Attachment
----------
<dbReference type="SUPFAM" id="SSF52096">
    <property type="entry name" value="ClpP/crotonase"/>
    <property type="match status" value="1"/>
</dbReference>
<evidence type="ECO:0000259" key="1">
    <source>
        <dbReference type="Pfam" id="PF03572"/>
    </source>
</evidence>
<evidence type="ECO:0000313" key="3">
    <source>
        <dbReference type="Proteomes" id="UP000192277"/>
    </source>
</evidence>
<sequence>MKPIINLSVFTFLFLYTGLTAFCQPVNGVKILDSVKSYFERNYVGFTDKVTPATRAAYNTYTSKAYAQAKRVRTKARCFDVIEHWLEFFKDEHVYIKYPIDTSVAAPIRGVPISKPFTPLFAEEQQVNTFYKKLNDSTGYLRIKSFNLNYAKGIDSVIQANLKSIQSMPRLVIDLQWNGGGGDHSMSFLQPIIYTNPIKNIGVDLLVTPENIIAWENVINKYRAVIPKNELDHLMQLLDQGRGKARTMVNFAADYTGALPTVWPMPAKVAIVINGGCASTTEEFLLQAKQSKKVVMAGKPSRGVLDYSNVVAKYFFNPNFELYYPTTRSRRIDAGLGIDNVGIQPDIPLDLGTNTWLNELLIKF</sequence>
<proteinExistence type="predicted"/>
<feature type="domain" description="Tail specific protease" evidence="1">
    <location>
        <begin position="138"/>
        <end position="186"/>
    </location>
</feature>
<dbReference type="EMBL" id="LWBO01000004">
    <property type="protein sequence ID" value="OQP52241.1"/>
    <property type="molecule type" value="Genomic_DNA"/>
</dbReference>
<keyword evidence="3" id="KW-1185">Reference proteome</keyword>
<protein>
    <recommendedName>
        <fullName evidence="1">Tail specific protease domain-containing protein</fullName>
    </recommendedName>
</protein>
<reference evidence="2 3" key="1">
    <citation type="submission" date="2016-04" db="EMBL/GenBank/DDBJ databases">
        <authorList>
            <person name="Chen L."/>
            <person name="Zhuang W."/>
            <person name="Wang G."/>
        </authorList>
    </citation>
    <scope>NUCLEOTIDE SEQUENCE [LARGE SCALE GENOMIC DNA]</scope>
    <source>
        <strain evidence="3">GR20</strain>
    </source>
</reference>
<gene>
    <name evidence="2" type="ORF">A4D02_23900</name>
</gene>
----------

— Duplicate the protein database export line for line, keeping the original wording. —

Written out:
<dbReference type="SUPFAM" id="SSF52096">
    <property type="entry name" value="ClpP/crotonase"/>
    <property type="match status" value="1"/>
</dbReference>
<evidence type="ECO:0000259" key="1">
    <source>
        <dbReference type="Pfam" id="PF03572"/>
    </source>
</evidence>
<evidence type="ECO:0000313" key="3">
    <source>
        <dbReference type="Proteomes" id="UP000192277"/>
    </source>
</evidence>
<sequence>MKPIINLSVFTFLFLYTGLTAFCQPVNGVKILDSVKSYFERNYVGFTDKVTPATRAAYNTYTSKAYAQAKRVRTKARCFDVIEHWLEFFKDEHVYIKYPIDTSVAAPIRGVPISKPFTPLFAEEQQVNTFYKKLNDSTGYLRIKSFNLNYAKGIDSVIQANLKSIQSMPRLVIDLQWNGGGGDHSMSFLQPIIYTNPIKNIGVDLLVTPENIIAWENVINKYRAVIPKNELDHLMQLLDQGRGKARTMVNFAADYTGALPTVWPMPAKVAIVINGGCASTTEEFLLQAKQSKKVVMAGKPSRGVLDYSNVVAKYFFNPNFELYYPTTRSRRIDAGLGIDNVGIQPDIPLDLGTNTWLNELLIKF</sequence>
<proteinExistence type="predicted"/>
<feature type="domain" description="Tail specific protease" evidence="1">
    <location>
        <begin position="138"/>
        <end position="186"/>
    </location>
</feature>
<dbReference type="EMBL" id="LWBO01000004">
    <property type="protein sequence ID" value="OQP52241.1"/>
    <property type="molecule type" value="Genomic_DNA"/>
</dbReference>
<keyword evidence="3" id="KW-1185">Reference proteome</keyword>
<protein>
    <recommendedName>
        <fullName evidence="1">Tail specific protease domain-containing protein</fullName>
    </recommendedName>
</protein>
<reference evidence="2 3" key="1">
    <citation type="submission" date="2016-04" db="EMBL/GenBank/DDBJ databases">
        <authorList>
            <person name="Chen L."/>
            <person name="Zhuang W."/>
            <person name="Wang G."/>
        </authorList>
    </citation>
    <scope>NUCLEOTIDE SEQUENCE [LARGE SCALE GENOMIC DNA]</scope>
    <source>
        <strain evidence="3">GR20</strain>
    </source>
</reference>
<gene>
    <name evidence="2" type="ORF">A4D02_23900</name>
</gene>